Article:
I watched Steven Spielberg’s Catch Me If You Can yet again (third time) over the weekend and now I’m back to my original opinion (as opposed to the one expressed below). Despite being promoted as ‘fun,’ and despite the sixties style ‘fun’ animation of the title sequence, this is really a rather somber story of a young man desperate to save his father from a marriage and life that are disintegrating.
I’ve always liked the comedies of Frank Oz. In fact, I would say that of the films I watch repeatedly, Frank Oz comedies are among the ones I most watch over and over. In a sense, they are a kind of cinematic comfort food. I always enjoy them and I always feel good after having watched them.
His comedies are a bit deceptive. They seem too nice (whatever that means). They seem perhaps too slick, or too something, because they have a pleasant Hollywood gloss to them, which gives them a feeling of unreality.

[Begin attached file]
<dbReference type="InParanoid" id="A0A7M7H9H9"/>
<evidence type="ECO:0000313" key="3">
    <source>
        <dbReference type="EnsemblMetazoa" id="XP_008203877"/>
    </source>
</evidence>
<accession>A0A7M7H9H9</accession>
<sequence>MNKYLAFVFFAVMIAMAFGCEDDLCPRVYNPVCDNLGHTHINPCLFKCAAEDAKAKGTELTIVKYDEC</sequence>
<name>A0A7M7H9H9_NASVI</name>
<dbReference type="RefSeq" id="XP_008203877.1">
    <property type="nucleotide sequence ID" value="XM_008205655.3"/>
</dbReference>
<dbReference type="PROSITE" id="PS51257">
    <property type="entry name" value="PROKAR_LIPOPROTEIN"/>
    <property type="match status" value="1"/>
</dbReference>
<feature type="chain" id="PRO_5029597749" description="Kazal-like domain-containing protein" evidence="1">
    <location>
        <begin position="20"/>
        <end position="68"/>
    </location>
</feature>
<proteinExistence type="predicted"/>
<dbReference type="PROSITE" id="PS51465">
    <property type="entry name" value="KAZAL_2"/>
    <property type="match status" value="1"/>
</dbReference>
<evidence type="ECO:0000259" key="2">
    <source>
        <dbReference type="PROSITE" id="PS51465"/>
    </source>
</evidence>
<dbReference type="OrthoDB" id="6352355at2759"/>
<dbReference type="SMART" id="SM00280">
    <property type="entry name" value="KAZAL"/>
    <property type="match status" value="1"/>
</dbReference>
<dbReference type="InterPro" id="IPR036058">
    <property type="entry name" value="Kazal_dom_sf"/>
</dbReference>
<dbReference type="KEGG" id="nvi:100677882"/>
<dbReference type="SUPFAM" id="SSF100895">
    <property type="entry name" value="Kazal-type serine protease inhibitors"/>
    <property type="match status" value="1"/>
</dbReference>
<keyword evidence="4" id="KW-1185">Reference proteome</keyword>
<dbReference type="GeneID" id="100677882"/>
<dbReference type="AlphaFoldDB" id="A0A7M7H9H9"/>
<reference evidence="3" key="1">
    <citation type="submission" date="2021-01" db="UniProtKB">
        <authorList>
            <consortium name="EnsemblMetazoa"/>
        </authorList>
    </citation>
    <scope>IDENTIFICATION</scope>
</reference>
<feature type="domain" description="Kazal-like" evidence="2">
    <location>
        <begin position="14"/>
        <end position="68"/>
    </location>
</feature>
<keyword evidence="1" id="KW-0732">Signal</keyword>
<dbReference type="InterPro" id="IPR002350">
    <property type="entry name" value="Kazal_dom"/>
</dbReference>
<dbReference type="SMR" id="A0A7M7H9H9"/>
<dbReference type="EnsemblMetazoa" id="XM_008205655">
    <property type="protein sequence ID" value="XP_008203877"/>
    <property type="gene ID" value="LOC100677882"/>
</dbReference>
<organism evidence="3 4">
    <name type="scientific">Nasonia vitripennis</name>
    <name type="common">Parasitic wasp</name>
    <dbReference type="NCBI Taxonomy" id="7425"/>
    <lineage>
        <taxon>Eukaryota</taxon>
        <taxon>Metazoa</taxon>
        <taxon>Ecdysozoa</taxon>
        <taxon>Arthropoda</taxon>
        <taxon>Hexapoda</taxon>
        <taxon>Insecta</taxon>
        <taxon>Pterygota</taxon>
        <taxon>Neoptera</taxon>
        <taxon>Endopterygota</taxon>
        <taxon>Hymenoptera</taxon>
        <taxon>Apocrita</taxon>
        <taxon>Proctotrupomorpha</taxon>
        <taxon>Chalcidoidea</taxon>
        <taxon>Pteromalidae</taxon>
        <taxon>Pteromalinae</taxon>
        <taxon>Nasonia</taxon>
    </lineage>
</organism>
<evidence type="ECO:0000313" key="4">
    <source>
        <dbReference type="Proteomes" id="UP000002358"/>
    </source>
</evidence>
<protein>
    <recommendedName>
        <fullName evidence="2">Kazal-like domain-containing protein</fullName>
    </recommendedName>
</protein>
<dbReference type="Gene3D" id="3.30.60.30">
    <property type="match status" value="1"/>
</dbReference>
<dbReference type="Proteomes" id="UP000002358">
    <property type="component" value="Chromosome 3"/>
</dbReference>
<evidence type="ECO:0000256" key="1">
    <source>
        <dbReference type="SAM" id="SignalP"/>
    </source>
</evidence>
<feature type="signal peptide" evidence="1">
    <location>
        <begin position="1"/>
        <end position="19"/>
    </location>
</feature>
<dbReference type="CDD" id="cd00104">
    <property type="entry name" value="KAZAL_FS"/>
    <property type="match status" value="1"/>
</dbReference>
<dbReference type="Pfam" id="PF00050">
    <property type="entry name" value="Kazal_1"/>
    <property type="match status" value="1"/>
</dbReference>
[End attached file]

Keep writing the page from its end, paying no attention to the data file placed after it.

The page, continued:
But that’s really why they work the way they do. They aren’t realistic and they aren’t intended to be. They’re movies about interesting, and funny, characters in absurd situations.
What I like most about his comedies, however, is that they are funny without being mean-spirited, as many comedies tend to be. It isn’t the humour of a misanthrope but rather the humour of someone who finds life and people to be wonderful, but also wonderfully ridiculous.
Still, there is a certain (if minimal) element of darkness, even anger in them, but it is kept in abeyance. It’s never allowed to overwhelm the films; it simply serves as a root element from which to spring and inform the comedy. (An example would be In & Out, with intolerance at its core, or the satire of The Stepford Wives – not the best Oz film but certainly better than some gave it credit for.)
Ultimately, Frank Oz comedies are delightful confections that seem to laugh at us while loving us, and loving us especially for those things that make Oz laugh.
Comedies directed by Frank Oz (a partial list):
- Dirty Rotten Scoundrels (1988)
- What About Bob? (1991)
- In & Out (1997)
- Bowfinger (1999)
- The Stepford Wives (2004)
- Death at a Funeral (2007)
(Of the above, I think my favourite may be Dirty Rotten Scoundrels, which I’ve watched so many times I’ve lost count. I can’t believe I’ve never written about it.)